FanPost

Handshake Gate

Liverpool versus Manchester United. Manchester United versus Liverpool. It’s one of the games in the Premiership that is a must watch every year for fans of either team, whether you’re a casual follower or a die-hard, don’t wear my shirt in 26 degree weather in January, kind of fan. Luckily enough, both sets of fans have been treated to this classic rivalry three times already this year (2 League, 1 FA Cup) and none of the games have disappointed. Unfortunately that’s not what I’m going to be focusing on in this post. I will be focusing on the Luis Suarez-Patrice Evra scandal or as I like to call it “Handshake-Gate.”

Now for those of you that don’t know what the hell I’m talking about, let me fill you in. In October, Liverpool hosted Manchester United in a Premiership game that ended up in a 1-1 tie. Normally both sides of players and fans would take the point and go on home knowing that they hadn’t lost to their arch-rival and claim to be just as good, if not better than, their traditional foes. However, it obviously did not go according to plan or I would not be writing about this. Five days after the first game Patrice Evra, a French, black defender for Manchester United, accused Luis Suarez, a Uruguayan striker for Liverpool, of using a derogatory and racist term towards him during the first game. After looking back at the game tape you can clearly see that Suarez does say something to Evra and I can guarantee you it wasn‘t, “Would you like to come to my house for dinner?” So the English Football Association reviewed the case, they looked at the tape, they interviewed the referee and both players, and they even got in a Uruguayan lip reader to determine what Suarez was exactly saying, before they made their decision. When the final verdict came down it was rough one, an 8 game suspension for Suarez from all competitions due to racist and unsportsmanlike behavior towards another player. It was so widely covered that it even got some air time on ESPN (and the never happens, believe me) and became quite the hot topic between my friends and I for a week or two.

Fast forward an 8 match suspension, a Liverpool victory over United in the FA Cup, and a couple of weeks and you’ll end up at Old Trafford on Saturday, February 11th, 2012. Manchester United were hosting Liverpool in the Premiership for the third and final meeting of the season between the two storied clubs, and to say that it wasn’t exactly the best afternoon for the men from Merseyside would be an understatement. Luis Suarez probably wishes that the Red Devils from Old Trafford coming out on top with a 2-1 victory thanks to a 2 goal, 4 minute spell from Wayne Rooney was the worst thing that could’ve happened that day, but he was wrong, and it’s entirely his fault. During the pregame it’s tradition for both sets of players to walk down the line and shake hands as a gesture of good luck and fair play. Luis Suarez shook ten Manchester United players’ hands; do you want to guess which player he didn’t shake hands with? If you guessed Patrice Evra then go ahead and give yourself a pat on the back, because that’s exactly what happened. The reaction across Britain was one of disgust and shock.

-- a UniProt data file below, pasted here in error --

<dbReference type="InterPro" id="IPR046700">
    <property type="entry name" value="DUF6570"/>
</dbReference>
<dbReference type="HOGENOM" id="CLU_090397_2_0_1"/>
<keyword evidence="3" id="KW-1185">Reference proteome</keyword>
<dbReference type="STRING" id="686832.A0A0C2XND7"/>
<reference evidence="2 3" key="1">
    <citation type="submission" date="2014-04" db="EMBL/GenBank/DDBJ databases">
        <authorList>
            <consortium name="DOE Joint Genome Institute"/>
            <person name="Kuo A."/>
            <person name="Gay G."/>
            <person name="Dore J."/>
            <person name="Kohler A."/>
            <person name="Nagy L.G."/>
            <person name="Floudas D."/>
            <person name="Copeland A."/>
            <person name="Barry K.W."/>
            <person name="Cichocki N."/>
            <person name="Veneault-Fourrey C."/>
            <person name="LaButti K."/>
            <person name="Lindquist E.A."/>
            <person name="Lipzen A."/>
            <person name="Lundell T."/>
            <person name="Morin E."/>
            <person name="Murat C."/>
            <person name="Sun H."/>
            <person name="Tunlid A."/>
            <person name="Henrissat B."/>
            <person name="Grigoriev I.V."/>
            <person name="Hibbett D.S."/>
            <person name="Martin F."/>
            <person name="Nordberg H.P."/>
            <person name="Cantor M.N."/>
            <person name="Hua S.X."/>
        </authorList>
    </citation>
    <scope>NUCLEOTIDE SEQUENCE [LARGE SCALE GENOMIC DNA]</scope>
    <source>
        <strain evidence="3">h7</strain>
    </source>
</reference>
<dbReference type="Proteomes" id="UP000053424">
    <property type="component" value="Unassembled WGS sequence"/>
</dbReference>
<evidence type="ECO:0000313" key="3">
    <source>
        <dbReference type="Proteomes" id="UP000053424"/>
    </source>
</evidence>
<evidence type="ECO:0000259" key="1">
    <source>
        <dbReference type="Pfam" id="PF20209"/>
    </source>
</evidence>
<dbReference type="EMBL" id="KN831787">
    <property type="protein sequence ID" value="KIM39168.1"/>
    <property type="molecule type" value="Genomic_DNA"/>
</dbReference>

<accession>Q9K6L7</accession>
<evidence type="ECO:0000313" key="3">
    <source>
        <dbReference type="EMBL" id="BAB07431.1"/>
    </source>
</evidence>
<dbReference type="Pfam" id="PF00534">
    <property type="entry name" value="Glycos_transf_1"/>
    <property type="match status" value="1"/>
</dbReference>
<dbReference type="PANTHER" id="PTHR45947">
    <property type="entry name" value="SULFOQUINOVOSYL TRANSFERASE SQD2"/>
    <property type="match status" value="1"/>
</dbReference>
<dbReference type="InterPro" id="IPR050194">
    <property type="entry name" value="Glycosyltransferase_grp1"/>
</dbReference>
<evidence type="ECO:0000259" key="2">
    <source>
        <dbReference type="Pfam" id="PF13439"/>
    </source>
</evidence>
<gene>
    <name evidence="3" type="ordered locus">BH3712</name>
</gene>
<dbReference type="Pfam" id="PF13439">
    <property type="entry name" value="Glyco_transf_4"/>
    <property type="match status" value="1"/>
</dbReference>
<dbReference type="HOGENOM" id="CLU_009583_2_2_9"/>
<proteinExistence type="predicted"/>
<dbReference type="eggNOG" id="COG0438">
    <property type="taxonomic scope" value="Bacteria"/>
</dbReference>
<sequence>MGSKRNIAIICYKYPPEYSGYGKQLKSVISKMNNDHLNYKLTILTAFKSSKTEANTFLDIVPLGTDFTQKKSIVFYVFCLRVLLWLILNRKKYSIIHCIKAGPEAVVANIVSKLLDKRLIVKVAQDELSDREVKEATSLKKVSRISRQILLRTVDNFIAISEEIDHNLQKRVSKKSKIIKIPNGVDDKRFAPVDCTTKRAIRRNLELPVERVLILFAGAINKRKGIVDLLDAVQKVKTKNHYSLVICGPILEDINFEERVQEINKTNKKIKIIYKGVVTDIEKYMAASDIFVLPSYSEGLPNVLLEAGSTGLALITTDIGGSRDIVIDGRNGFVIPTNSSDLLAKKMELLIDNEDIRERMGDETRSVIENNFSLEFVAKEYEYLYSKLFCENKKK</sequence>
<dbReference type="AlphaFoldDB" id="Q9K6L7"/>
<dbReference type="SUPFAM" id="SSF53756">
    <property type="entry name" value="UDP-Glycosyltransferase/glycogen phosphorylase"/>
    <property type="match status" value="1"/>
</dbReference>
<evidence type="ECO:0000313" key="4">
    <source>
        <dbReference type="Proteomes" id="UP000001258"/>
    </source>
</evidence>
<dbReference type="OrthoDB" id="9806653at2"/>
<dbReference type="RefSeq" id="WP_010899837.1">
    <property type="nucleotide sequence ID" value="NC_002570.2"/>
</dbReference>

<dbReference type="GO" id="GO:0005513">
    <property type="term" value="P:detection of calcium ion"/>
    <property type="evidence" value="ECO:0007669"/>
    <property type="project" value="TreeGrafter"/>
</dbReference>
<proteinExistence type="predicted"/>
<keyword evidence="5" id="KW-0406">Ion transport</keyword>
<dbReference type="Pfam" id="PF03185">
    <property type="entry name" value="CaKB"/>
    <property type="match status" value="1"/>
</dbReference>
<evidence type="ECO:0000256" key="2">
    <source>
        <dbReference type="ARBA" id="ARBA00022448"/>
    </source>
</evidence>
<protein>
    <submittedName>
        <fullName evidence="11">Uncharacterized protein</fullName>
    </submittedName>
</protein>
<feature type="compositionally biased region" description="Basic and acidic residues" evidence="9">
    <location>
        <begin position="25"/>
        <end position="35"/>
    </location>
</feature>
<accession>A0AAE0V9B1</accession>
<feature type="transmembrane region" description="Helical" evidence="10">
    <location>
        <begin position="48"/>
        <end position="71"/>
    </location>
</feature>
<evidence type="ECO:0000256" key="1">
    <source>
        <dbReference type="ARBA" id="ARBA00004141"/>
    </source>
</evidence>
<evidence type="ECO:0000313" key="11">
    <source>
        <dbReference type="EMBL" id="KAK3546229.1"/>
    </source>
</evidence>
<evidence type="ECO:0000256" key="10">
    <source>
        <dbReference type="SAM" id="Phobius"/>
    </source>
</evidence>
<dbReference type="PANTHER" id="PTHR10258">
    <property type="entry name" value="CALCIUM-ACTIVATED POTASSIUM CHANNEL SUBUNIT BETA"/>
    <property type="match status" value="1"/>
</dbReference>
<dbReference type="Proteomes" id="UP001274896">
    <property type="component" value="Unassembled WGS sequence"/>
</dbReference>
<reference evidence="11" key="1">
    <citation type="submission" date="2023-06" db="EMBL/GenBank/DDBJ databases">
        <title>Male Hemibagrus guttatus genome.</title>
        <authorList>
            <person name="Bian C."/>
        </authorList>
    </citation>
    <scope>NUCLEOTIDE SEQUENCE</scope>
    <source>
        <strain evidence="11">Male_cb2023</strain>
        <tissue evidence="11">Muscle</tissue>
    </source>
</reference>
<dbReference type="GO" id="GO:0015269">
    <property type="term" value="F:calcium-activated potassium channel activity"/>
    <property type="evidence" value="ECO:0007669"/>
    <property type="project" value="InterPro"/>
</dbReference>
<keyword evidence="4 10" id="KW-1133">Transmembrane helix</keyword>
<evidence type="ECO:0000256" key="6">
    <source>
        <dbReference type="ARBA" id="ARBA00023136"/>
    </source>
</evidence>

That’s where the story is as of right now and frankly I’m getting sick of it. Luis Suarez needs to be a better man than this. He represents Liverpool Football Club, one of the biggest clubs in the world; he cannot be allowed to walk onto the hallowed Anfield turf wearing a Liverpool jersey if he continues to disgrace himself, his teammates, his fans, and his owners. He needs to be mature about this situation and realize that you can’t act like this, especially on live television with a broadcast that stretches to every corner of the globe nowadays. He is a role model, that’s what you become when you play for teams like Liverpool or Manchester United or Barcelona or AC Milan. You are supposed to be a shining example of a football player to young kids, showing them how to play the game with pride and humility, not how cool you are by not addressing the situation and avoiding someone that got you in trouble. Those are the kind of people that get identified in elementary school as pussies. Luis Suarez is a pussy in my book, and the sooner he gets out of Anfield the better in my opinion. This is a club where Kenny Dalglish, Ian Rush, and Michael Owen wowed crowds at the Kop on a weekly basis with their goals and grace and managed to uphold the great reputation that Liverpool had built for itself. Luis Suarez is going down, and he’s going to take this clubs rich, historic reputation down with him if something isn’t done soon.


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